Grant Provides Much-Needed Boost to California Homeowners in Danger of Foreclosure

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Making Home Affordable Program to Sunset

Springboard Nonprofit Consumer Credit Management, Inc. (“Springboard”) announced today that help is available for struggling homeowners in California at no cost thanks to grant funding from the National Foreclosure Mitigation Counseling (“NFMC”) Program.

Because 2016 marks the final year for the federally-funded Making Home Affordable (“MHA”) programs, this opportunity addresses an urgent need to connect homeowners with these valuable relief programs before time runs out. To be considered for assistance through MHA, a complete initial package must be submitted on or before December 30, 2016.

Since the housing crisis of 2007, Springboard, a U.S. Department of Housing and Urban Development approved housing counseling agency and annual recipient of NFMC funding, has provided an invaluable free service to well over 250,000 homeowners and their families. “Foreclosure prevention counseling is a lifeline for homeowners who are experiencing any level of difficulty in making their mortgage payments” says Melinda Opperman, Springboard’s Chief Relationship Officer. “Whether families are about to miss a mortgage payment or are already far behind, Springboard’s counseling delivers support, direct access to available resources, and tangible help to relieve mortgage and other related financial struggles.”

Although much has been written about a rebound in the housing market, the fact is, not all communities and homeowners are bouncing back at the same pace. Research shows there are still pockets of extraordinary need across the country, and California continues to be one of the most affected states. According to RealtyTrac, Butte County is struggling the most with 1 in every 580 homes receiving a foreclosure filing last month. That is 57% higher than the national rate of 1 in 1,353. In San Jose there were 905 properties in some stage of foreclosure as of March 28th; in Bakersfield, that number was 1,510; and in Sacramento, 2,701.

While national headlines move away from the devastating fallout of the housing crisis, it is crucial that struggling homeowners are made aware of the resources and programs that are still available. Early intervention is key to successfully preventing foreclosures, and the sooner a homeowner reaches out – even before missing a payment – the more likely it is that a counselor will be able to help.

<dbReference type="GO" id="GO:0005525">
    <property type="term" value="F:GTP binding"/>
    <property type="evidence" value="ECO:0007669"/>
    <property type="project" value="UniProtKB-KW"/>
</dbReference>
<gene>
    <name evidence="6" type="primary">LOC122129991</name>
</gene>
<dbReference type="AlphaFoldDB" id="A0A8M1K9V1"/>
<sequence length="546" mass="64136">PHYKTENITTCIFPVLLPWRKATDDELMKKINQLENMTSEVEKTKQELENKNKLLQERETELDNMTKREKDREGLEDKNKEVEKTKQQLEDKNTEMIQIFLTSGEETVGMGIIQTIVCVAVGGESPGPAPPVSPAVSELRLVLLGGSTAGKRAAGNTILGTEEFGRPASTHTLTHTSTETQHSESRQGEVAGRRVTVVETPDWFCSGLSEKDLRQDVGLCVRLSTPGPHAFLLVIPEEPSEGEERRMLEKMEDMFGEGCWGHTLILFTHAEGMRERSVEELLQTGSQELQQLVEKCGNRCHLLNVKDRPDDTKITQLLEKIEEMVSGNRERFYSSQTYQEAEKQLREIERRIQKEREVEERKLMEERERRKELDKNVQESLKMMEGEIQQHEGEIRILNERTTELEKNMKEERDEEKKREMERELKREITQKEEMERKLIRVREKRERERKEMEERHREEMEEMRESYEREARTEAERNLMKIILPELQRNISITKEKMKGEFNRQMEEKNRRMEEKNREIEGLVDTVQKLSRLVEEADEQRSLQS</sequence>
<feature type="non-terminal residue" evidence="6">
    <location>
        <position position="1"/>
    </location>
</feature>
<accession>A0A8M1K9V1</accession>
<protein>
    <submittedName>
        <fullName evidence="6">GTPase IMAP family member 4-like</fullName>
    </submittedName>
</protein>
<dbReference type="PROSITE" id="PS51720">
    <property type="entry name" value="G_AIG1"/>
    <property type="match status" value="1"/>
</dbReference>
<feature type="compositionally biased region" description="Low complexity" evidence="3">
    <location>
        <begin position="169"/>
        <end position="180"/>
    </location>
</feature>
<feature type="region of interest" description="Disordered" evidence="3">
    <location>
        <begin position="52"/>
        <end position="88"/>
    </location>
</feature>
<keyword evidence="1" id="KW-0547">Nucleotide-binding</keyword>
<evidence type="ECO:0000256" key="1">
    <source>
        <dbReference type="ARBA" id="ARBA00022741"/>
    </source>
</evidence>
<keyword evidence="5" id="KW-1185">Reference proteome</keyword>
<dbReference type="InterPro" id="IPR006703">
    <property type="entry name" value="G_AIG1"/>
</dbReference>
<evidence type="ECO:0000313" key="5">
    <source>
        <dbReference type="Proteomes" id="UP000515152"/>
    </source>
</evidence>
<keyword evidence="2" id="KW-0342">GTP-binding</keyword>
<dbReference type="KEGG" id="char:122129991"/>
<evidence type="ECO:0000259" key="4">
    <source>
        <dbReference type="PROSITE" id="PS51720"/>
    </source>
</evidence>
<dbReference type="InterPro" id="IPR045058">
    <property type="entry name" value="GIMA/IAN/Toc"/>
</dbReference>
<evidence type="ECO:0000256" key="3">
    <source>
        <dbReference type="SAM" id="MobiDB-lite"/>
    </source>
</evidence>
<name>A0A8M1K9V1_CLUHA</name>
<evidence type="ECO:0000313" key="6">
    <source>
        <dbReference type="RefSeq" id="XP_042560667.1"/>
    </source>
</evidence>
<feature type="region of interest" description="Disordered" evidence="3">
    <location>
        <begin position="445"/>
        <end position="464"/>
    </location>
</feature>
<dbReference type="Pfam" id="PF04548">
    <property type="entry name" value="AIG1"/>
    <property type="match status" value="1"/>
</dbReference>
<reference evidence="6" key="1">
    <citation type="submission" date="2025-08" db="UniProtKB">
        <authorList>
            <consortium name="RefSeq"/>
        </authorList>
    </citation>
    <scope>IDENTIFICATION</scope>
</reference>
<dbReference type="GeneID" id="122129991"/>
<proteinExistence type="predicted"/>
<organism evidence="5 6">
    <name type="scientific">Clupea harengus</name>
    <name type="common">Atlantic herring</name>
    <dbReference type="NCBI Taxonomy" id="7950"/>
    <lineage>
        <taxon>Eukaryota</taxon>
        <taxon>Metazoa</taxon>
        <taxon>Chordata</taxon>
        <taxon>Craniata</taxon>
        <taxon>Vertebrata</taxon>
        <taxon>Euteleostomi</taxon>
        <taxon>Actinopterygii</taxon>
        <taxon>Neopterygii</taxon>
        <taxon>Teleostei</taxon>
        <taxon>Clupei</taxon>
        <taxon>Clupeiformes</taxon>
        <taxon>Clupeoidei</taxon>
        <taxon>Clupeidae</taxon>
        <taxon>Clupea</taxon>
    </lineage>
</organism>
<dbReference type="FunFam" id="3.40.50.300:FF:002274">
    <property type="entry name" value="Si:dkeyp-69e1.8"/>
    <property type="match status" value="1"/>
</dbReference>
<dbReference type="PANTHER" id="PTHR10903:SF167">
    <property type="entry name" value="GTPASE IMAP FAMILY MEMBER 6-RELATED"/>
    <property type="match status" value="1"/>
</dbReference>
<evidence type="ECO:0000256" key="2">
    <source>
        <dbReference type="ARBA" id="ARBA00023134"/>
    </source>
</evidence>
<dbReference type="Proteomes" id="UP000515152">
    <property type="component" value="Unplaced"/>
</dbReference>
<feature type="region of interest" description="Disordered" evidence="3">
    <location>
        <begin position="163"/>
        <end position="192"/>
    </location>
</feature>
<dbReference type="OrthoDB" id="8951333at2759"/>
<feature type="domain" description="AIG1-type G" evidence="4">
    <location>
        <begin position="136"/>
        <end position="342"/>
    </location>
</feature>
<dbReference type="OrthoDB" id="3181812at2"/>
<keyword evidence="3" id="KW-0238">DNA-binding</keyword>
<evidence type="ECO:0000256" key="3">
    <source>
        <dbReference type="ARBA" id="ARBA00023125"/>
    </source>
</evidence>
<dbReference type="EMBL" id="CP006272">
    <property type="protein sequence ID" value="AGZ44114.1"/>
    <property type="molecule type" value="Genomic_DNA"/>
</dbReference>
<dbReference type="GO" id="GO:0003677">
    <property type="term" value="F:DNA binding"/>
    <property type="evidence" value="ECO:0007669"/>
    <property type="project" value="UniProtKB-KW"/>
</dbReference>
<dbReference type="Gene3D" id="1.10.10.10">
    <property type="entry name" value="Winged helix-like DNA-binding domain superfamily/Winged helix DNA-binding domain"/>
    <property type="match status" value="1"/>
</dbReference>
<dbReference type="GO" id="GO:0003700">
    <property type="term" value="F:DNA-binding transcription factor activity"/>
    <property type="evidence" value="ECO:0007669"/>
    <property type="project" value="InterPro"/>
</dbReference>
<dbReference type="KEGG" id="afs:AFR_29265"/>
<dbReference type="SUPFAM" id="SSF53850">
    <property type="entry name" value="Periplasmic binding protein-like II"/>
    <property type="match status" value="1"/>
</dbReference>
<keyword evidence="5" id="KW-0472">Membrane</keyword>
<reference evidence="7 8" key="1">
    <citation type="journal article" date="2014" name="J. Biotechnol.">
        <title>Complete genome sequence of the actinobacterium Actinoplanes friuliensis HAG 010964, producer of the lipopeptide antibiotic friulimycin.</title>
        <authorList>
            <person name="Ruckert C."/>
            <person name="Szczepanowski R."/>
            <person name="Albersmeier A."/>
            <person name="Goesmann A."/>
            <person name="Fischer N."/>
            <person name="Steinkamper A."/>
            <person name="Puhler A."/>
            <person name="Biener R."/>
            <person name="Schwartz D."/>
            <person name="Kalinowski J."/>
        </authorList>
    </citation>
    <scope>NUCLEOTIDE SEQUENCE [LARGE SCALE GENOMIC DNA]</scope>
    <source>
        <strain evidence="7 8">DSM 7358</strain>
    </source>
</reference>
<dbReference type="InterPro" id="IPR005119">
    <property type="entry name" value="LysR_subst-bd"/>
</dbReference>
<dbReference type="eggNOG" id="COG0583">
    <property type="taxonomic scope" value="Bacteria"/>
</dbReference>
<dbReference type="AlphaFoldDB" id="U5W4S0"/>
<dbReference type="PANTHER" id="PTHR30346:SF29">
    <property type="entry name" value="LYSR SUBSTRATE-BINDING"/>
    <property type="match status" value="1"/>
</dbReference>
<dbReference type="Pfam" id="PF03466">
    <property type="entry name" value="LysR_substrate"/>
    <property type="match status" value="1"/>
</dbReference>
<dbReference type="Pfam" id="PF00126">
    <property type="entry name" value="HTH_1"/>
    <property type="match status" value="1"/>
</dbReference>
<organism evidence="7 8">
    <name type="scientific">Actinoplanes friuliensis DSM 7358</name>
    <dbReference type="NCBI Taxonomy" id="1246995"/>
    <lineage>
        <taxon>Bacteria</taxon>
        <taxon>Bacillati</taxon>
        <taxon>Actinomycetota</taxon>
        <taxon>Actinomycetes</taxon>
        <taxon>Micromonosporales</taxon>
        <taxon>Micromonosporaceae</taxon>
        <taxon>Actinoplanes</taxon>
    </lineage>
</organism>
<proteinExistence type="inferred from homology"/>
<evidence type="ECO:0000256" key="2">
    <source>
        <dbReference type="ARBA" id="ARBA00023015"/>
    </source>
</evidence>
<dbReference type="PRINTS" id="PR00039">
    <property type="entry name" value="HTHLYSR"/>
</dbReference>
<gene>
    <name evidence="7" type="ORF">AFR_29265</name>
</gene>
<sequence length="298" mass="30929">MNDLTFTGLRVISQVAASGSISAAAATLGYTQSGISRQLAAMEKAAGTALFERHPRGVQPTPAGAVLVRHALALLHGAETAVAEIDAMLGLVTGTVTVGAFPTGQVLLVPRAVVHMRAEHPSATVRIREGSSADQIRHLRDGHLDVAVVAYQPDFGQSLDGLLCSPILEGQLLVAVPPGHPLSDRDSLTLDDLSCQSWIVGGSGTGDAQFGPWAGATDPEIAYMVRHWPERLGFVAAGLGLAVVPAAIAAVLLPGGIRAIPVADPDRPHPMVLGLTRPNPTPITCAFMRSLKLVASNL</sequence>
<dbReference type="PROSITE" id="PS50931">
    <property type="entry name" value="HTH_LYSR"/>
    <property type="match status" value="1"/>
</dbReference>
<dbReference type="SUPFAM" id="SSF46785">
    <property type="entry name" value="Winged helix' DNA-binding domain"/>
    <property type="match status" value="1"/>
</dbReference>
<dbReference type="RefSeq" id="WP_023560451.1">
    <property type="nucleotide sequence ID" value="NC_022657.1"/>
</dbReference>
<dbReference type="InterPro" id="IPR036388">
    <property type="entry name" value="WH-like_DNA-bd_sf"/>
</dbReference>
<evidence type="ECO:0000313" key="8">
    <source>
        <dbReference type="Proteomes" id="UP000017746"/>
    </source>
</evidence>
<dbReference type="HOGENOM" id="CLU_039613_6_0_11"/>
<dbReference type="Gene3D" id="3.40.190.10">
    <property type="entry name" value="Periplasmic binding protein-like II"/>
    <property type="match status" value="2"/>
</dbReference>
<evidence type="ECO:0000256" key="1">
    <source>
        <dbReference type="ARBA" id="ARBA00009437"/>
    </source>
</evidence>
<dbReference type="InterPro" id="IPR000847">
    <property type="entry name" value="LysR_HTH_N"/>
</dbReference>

Borrowers who need help saving their home from foreclosure are encouraged to contact Springboard by calling (877) 752-6722 or find a certified housing counselor online by visiting http://www.homeownership.org.

About Springboard

SPRINGBOARD® Nonprofit Consumer Credit Management is a nationwide 501(c)(3) non-profit personal financial education and counseling organization founded in 1974 with the mission of improving the financial wellbeing of individuals and families. Springboard is a U.S. Department of Housing and Urban Development approved housing counseling agency and a member of the Financial Counseling Association of America and the National Foundation for Credit Counseling; the nation’s longest serving nonprofit financial counseling organization. Springboard is also a proud member of the HOPE NOW Alliance, a cooperative effort between the U.S. government and mortgage market participants to help struggling homeowners. Springboard offers personal financial education and assistance in credit counseling, housing counseling, reverse mortgage, debt and money management, pre-bankruptcy counseling, and debtor education through educational programs and confidential coaching. Springboard is accredited by the Council on Accreditation, signifying the highest standards for agency governance, fiscal integrity, counselor certification, and service delivery policies. Counseling is available by telephone nationwide or in-person at office locations in California, Arizona, Massachusetts, New Mexico, South Carolina, and Texas. For more information, please call 800-449-9818 or visit their website at http://www.credit.org.

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